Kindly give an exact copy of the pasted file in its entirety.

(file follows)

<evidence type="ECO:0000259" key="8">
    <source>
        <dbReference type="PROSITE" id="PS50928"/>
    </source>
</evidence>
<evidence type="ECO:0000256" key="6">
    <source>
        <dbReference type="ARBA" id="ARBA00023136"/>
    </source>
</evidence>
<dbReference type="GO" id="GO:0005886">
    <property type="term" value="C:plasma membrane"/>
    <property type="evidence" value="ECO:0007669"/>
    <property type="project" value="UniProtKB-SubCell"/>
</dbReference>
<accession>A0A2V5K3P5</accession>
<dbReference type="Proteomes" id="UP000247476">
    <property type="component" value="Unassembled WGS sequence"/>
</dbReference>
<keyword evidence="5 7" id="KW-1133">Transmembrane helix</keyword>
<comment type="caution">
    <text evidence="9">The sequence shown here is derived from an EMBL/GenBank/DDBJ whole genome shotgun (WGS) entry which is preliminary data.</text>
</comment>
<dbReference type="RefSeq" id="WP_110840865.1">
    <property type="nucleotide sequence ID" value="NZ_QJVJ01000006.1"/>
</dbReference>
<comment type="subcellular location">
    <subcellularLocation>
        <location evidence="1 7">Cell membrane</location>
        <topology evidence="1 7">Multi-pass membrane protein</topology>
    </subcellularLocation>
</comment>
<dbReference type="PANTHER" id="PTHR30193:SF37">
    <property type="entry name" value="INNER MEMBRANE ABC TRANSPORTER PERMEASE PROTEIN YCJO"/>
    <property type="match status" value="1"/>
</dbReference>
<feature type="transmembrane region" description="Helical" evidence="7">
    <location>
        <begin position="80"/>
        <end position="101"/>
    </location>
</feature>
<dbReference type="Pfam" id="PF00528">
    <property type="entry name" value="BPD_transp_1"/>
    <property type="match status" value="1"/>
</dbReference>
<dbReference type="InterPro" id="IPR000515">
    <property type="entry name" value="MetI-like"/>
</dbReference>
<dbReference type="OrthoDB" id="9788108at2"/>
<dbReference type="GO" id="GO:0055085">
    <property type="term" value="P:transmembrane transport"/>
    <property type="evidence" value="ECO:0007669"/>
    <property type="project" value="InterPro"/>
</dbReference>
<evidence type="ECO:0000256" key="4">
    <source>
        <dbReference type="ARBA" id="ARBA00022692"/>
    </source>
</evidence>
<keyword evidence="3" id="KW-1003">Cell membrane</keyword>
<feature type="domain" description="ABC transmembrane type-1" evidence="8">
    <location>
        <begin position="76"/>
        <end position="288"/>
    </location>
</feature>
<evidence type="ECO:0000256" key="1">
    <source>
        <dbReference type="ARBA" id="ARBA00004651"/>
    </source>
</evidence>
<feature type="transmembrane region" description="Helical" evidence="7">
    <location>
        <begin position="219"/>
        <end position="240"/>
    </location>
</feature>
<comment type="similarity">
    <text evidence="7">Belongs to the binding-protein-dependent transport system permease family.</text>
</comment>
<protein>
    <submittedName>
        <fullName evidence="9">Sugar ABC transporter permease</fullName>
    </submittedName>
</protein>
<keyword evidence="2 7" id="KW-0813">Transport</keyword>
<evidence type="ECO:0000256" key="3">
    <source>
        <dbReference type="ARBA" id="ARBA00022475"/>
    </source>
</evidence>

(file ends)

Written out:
<evidence type="ECO:0000259" key="8">
    <source>
        <dbReference type="PROSITE" id="PS50928"/>
    </source>
</evidence>
<evidence type="ECO:0000256" key="6">
    <source>
        <dbReference type="ARBA" id="ARBA00023136"/>
    </source>
</evidence>
<dbReference type="GO" id="GO:0005886">
    <property type="term" value="C:plasma membrane"/>
    <property type="evidence" value="ECO:0007669"/>
    <property type="project" value="UniProtKB-SubCell"/>
</dbReference>
<accession>A0A2V5K3P5</accession>
<dbReference type="Proteomes" id="UP000247476">
    <property type="component" value="Unassembled WGS sequence"/>
</dbReference>
<keyword evidence="5 7" id="KW-1133">Transmembrane helix</keyword>
<comment type="caution">
    <text evidence="9">The sequence shown here is derived from an EMBL/GenBank/DDBJ whole genome shotgun (WGS) entry which is preliminary data.</text>
</comment>
<dbReference type="RefSeq" id="WP_110840865.1">
    <property type="nucleotide sequence ID" value="NZ_QJVJ01000006.1"/>
</dbReference>
<comment type="subcellular location">
    <subcellularLocation>
        <location evidence="1 7">Cell membrane</location>
        <topology evidence="1 7">Multi-pass membrane protein</topology>
    </subcellularLocation>
</comment>
<dbReference type="PANTHER" id="PTHR30193:SF37">
    <property type="entry name" value="INNER MEMBRANE ABC TRANSPORTER PERMEASE PROTEIN YCJO"/>
    <property type="match status" value="1"/>
</dbReference>
<feature type="transmembrane region" description="Helical" evidence="7">
    <location>
        <begin position="80"/>
        <end position="101"/>
    </location>
</feature>
<dbReference type="Pfam" id="PF00528">
    <property type="entry name" value="BPD_transp_1"/>
    <property type="match status" value="1"/>
</dbReference>
<dbReference type="InterPro" id="IPR000515">
    <property type="entry name" value="MetI-like"/>
</dbReference>
<dbReference type="OrthoDB" id="9788108at2"/>
<dbReference type="GO" id="GO:0055085">
    <property type="term" value="P:transmembrane transport"/>
    <property type="evidence" value="ECO:0007669"/>
    <property type="project" value="InterPro"/>
</dbReference>
<evidence type="ECO:0000256" key="4">
    <source>
        <dbReference type="ARBA" id="ARBA00022692"/>
    </source>
</evidence>
<keyword evidence="3" id="KW-1003">Cell membrane</keyword>
<feature type="domain" description="ABC transmembrane type-1" evidence="8">
    <location>
        <begin position="76"/>
        <end position="288"/>
    </location>
</feature>
<evidence type="ECO:0000256" key="1">
    <source>
        <dbReference type="ARBA" id="ARBA00004651"/>
    </source>
</evidence>
<feature type="transmembrane region" description="Helical" evidence="7">
    <location>
        <begin position="219"/>
        <end position="240"/>
    </location>
</feature>
<comment type="similarity">
    <text evidence="7">Belongs to the binding-protein-dependent transport system permease family.</text>
</comment>
<protein>
    <submittedName>
        <fullName evidence="9">Sugar ABC transporter permease</fullName>
    </submittedName>
</protein>
<keyword evidence="2 7" id="KW-0813">Transport</keyword>
<evidence type="ECO:0000256" key="3">
    <source>
        <dbReference type="ARBA" id="ARBA00022475"/>
    </source>
</evidence>